'Every Thing is Sold': The Degrading Intrusiveness of Commerce, with particular reference to Shelley’s Queen Mab, Canto V.
Alan M Weinberg.
Whilst originating many centuries ago, assuredly in a very primitive form, commercial enterprise has, it would seem, gradually seeped into the very fabric of everyday life, such that it is now a moot point whether any human activity, no matter how elevated, is free of some material advantage or benefit, and therefore genuinely disinterested.
It is that sense of the growing intrusiveness of commerce – of what he considered to be ‘venal interchange’ - that the poet Shelley, as early as 1810-1 (when he was but 18 years old) seems to lament in Canto V of Queen Mab, registering prophetically what might be considered the central dilemma of our time: the commodification of life itself (hence ‘Every thing is sold’). Shelley brings to consciousness the now all too familiar idea that the planet is one big market place (global village), where everything we do has a price, and (more sadly) is valued according to the price (and not its intrinsic worth, if indeed, such there be).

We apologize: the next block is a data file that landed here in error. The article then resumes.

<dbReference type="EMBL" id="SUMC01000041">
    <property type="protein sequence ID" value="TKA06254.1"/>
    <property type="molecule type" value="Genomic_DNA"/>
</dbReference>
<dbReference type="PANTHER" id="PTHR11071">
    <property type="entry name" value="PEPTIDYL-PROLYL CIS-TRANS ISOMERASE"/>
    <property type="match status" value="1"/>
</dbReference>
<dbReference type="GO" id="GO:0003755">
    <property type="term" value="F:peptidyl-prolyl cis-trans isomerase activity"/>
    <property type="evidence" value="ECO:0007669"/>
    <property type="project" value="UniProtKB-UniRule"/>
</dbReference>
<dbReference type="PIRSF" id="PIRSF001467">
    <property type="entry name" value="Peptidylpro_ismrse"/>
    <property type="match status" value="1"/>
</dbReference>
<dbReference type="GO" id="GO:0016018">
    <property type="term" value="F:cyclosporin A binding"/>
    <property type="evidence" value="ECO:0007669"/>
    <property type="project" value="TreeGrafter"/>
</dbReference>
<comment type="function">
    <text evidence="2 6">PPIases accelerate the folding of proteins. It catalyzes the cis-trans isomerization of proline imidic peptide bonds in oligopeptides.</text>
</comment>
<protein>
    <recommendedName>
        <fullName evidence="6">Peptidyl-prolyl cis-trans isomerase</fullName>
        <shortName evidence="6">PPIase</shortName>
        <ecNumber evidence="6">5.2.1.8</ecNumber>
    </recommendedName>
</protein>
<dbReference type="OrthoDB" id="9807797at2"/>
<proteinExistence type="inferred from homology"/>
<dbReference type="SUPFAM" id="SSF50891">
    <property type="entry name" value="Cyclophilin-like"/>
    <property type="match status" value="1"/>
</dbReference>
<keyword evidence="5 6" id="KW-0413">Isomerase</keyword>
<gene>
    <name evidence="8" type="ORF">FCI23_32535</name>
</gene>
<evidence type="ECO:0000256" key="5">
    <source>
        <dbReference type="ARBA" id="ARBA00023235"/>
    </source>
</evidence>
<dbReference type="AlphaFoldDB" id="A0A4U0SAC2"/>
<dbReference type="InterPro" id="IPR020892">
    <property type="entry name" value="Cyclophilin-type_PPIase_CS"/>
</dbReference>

While it may be hopelessly fastidious to resist every influence of commerce where it is life-sustaining – in, for example, the acquisition of basic commodities - it would seem that once commerce invades the natural world, the home and privacy, it has already undermined human relations and the possibility of personal agency, having therefore increasingly the capacity to degrade the ‘sacred’, non-mechanistic areas of life, which, one would like to believe, have no price, and are simply not marketable.
Alan M Weinberg (South Africa)
Lecturer in English
Department of English
University of South Africa
Prof Alan Weinberg is a lecturer in the Dept of English, University of South Africa. He has specialized in Romantic literature and especially in the field of Shelley studies. Religious and political concerns are fundamental to his interest in Shelley. His publications include Shelley’s Italian Experience (Macmillan, 1991) and Bodleian Shelley Manuscripts vol. XXII (ed. 2 vols) (Garland Press 1996). He is presently editing and contributing to a collection of essays entitled The Unfamiliar Shelley..He is married to Prof. Grazia Sumeli-Weinberg and has two children, Marc and Darius,
Person as Subject
(30 min. Conference Paper, English)